Often, veggie burgers are seen as a substitute for “the real thing,” know what I mean? Like no “normal” person would choose a veggie burger made of grains and legumes when they could have one made out of animal meat.
I want to change that.
And I’ve been thinking about exactly how to change that for months, mulling over different combinations of beans and grains, wondering how many veggies I can add before things get too wet and fall apart, debating whether it’s better to try and create something meat-like in flavor or go veggie rogue. All of these questions loomed, intimidating me from even trying.
But yesterday we had the absolute most beautiful autumn day ever in Seattle. It was 83 degrees out and crystal clear. My summer loving soul rejoiced and decided it was time to give summer a last hurrah with veggie burgers al fresco.
Usually, I try a recipe at least a couple times before I share it here, but these are already great. We just had the leftovers for lunch—I repurposed the patties into a sloppy joe kind of thing—and my husband said he thinks it’s his favorite thing I’ve ever made (wha?! it was good, but I mean…that good?!?).
The only thing is I pan fried these veggie burgers last night, so I don’t know yet how they stand up to the grill. If you try them on the grill, please tell me how it goes! You can find me on Instagram or Facebook.
Southwest veggie burgers
Yield 6-8 burgers
- 1 cup millet (note special cooking instructions below)
- 1 can black beans, rinsed and drained
- ¼ cup gluten-free bread crumbs
- ¼ cups walnuts
- ½ cup corn
- 1 T liquid aminos or tamari
- 1 tsp ume plum vinegar*
- 1 tsp onion powder
- 1½ tsp cumin powder
- 1 tsp smoked paprika
- ¼ tsp cayenne
- 1 tsp salt
- ½ tsp black pepper
- ½ cup high heat oil (grapeseed or avocado) for frying
- Boil two cups of water and add the millet.
- Cover and reduce the heat to a simmer.
- After ten minutes, poke around the millet with a wooden spoon or spatula. Stir it and just kinda mess with it. You want to disrupt the little grains so they’ll start to stick together (this is why recipes typically say not to disrupt the grain during boiling!).
- Cover and continue to simmer for a total of 20 minutes, stirring every so often and pressing the grains into each other.
- When all of the water is absorbed, the millet is done. Let it sit covered for a few minutes.
- Meanwhile, in your food processor, combine all of the other ingredients except for the frying oil. You might also begin prepping your burger toppings while the millet is cooking/cooling.
- When the millet looks like a pasty blob, pour it into the food processor and pulse vigorously several times.
- Scrape the sides of the blender and pulse again until you have a very coarse “dough.”
- If it’s too dry and things don’t appear to be sticking together, add a tiny bit of water, a teeny bit at a time. When the dough is ready the ingredients will be even combined and the consistency of Play-Doh.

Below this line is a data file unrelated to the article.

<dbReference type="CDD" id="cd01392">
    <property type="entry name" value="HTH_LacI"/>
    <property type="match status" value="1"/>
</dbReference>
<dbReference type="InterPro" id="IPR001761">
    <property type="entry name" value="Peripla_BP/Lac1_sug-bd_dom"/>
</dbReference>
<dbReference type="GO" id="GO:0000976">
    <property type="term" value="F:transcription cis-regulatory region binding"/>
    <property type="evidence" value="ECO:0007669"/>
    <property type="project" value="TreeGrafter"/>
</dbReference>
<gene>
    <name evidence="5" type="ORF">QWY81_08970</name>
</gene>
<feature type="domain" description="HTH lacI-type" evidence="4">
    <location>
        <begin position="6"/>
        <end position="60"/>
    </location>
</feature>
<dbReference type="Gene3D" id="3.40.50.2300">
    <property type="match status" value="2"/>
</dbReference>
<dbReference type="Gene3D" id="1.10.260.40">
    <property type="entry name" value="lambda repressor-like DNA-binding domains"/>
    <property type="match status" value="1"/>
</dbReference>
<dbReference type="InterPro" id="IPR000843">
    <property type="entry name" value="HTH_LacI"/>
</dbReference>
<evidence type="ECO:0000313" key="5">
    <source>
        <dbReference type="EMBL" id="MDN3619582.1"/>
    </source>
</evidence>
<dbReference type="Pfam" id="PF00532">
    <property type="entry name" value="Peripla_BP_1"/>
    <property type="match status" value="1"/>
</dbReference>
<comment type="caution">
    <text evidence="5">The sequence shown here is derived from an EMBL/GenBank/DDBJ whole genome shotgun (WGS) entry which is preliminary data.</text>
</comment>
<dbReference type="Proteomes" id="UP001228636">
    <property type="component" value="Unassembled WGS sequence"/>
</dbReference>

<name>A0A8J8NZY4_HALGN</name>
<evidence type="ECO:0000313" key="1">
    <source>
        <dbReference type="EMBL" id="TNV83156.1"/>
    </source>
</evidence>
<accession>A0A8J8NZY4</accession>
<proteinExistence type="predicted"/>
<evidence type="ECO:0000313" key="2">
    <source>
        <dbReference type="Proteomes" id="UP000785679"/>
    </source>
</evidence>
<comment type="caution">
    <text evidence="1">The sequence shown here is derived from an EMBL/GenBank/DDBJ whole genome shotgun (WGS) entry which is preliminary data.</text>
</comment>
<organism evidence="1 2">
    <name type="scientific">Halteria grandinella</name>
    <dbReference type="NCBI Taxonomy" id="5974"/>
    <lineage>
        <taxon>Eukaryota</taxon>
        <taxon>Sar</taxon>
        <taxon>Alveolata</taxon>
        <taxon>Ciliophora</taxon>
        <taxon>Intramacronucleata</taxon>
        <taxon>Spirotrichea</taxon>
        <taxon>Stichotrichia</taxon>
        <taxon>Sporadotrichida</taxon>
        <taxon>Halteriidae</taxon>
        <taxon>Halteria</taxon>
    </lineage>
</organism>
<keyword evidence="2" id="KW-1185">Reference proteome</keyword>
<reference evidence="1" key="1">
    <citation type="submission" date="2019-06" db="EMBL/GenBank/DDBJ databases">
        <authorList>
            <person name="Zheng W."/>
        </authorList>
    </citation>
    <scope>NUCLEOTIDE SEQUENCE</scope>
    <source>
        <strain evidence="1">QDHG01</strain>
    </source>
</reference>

- Keep a bowl of water nearby and moisten your hands. (Moistening your hands between patties reduces the stickiness factor.)
- Form the first patty and set it on a large plate to await it’s fate in the skillet.
- Repeat steps 10 and 11 until all of the patties are formed.
- Heat ¼ cup of the oil in a skillet over medium heat.
- When the oil is hot and glossy looking, add as many patties as will fit in your pan with plenty of wiggle room between them (my large skillet holds three at a time).
- Cook the burgers 4 minutes on each side, then let cool on paper towels.
- Add more oil and cook the rest of your burgers, four minutes per side.
- Assemble the burgers and serve with roasted potatoes, sweet potato wedges, a green salad or coleslaw.
*Ume plum vinegar is available in some health food stores and Asian markets. If you don't have any, you can substitute 1/2 teaspoon of tamari and 1/2 teaspoon of lemon juice or apple cider vinegar. But I highly recommend you get yourself some! It's a great way to vary and build flavor in dressings and dishes of all kinds.
Nice toppings to emphasize the southwestern flavors in these veggie burgers include chipotle mayo, charred poblano, avocado/guacamole, caramelized onions, and vegan pepper jack cheese. Pretty sure they'll be pretty epic no matter what you put on them, though.
To make chipotle mayo, just mix about a teaspoon of chipotle powder with a quarter cup of your favorite vegan mayo.
You can also make meatballs from this recipe, or little sliders (adjust cook time accordingly—more if the product is thicker, less if it's thinner).
If you're going the meatball route, swap the southwest spices (like cumin and cayenne) for italian (think oregano, basil, and garlic).
Once these burgers are done, they're also good crumbled up and reheated with BBQ sauce. This approach yields something like a sloppy joe or pulled pork sandwich...serve with sweet pickles and coleslaw for a super tasty treat.
This approach would make great tacos, too, come to think of it.
Actually, what can't you do with this basic recipe?! Please let me know how it goes for you. I think we're on to something here...